Hernando baseball standout Christian Arroyo puts major leagues on notice

Draft pick Christian Arroyo finds success in the Giants' farm system.
Hernando High grad Christian Arroyo plays both shortstop and designated hitter in Advanced A ball with the San Jose Giants. Larry Goren   |   Four Seam Images via AP Images
Hernando High grad Christian Arroyo plays both shortstop and designated hitter in Advanced A ball with the San Jose Giants.Larry Goren | Four Seam Images via AP Images
Published
Updated

This week marked the two-year anniversary of Christian Arroyo being picked by the San Francisco Giants in the first round of the Major League Baseball first-year player draft.

At the time, Arroyo had just graduated from Hernando High School and was committed to play for the University of Florida, unsure of when or where he would be selected to go as a professional.

The local standout caused a stir among draft experts when the Giants took him with the 25th overall selection.

"They confounded the baseball world by drafting high school infielder Christian Arroyo in the first round," according to the Giants' draft preview on MLB.com.

Arroyo first burst onto the national scene playing shortstop in the summer before his senior year when he was chosen for the U.S. 18-under national team and won MVP honors in the World Baseball Championship in South Korea. His performance (.387, 11 RBIs) helped end a 13-year drought for the United States in that age division.

In his first pro season, Arroyo led the Arizona League in runs scored (47), RBIs (39), doubles (18), and slugging percentage (.511). He hit .326 with two home runs in 45 games, leading to his selection as the rookie league's MVP.

In his second season, he competed in Class A ball. With the Salem-Keizer (Ore.) Volcanoes of the Northwest League, Arroyo hit .333 in 58 games with five home runs and 48 RBIs and was named an all-star before being promoted to the South Atlantic League. He completed his campaign with the Augusta Green Jackets.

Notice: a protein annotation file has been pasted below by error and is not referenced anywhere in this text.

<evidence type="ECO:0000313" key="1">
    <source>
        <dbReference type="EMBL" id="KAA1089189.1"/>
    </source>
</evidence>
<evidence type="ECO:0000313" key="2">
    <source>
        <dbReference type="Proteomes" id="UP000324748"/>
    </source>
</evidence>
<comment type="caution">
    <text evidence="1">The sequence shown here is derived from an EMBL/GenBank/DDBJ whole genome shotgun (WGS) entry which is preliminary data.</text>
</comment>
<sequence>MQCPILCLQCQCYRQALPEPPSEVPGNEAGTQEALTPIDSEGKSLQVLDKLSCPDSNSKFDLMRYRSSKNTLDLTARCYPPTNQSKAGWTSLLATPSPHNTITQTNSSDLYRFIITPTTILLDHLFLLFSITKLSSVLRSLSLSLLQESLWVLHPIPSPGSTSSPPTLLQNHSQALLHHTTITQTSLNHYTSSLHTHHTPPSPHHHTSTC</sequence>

"I just had to get used to getting into a routine and get used to playing a game every single day," Arroyo said. "I struggled in the beginning of the year, but I think that actually helped me out. I looked at last year as a very positive year in becoming a better player and a better person as well."

In 2015, he has spent the entire season with the San Jose Giants, a High-A affiliate in the California League. His impact has continued to silence doubters.

Playing both shortstop and designated hitter, Arroyo has hit .314 through 16 games, with two home runs and seven RBIs. He missed significant time earlier this season due to an oblique strain that led to a stint on the disabled list.

But with continued minor-league success, Arroyo could follow in the footsteps of current Giants second baseman Joe Panik. When the Giants took him in the first round of the 2011 draft, it was viewed by many as a poor choice as well. Analysts said he was a low upside college infielder, yet he has been one of the team's top hitters over the past two seasons.

Arroyo fits this same mold. Known for his bat coming out of high school, he was not seen as a blue-chip first-round prospect. His initial performances have proven the Giants correct.

Despite dealing with injuries, he is already in Advanced Single A as a 20-year-old and is showing the natural hitting skills the Giants saw two years ago. He is ranked as the No. 10 prospect in the entire San Francisco farm system.

Arroyo has shared the field with the likes of San Francisco World Series hero Travis Ishikawa and former Cy Young Award winner Jake Peavy, both on rehab assignments.

The experience has been eye-opening not only to Arroyo but to those who believe he could make an impact at the major-league level sooner than expected.

Advertisement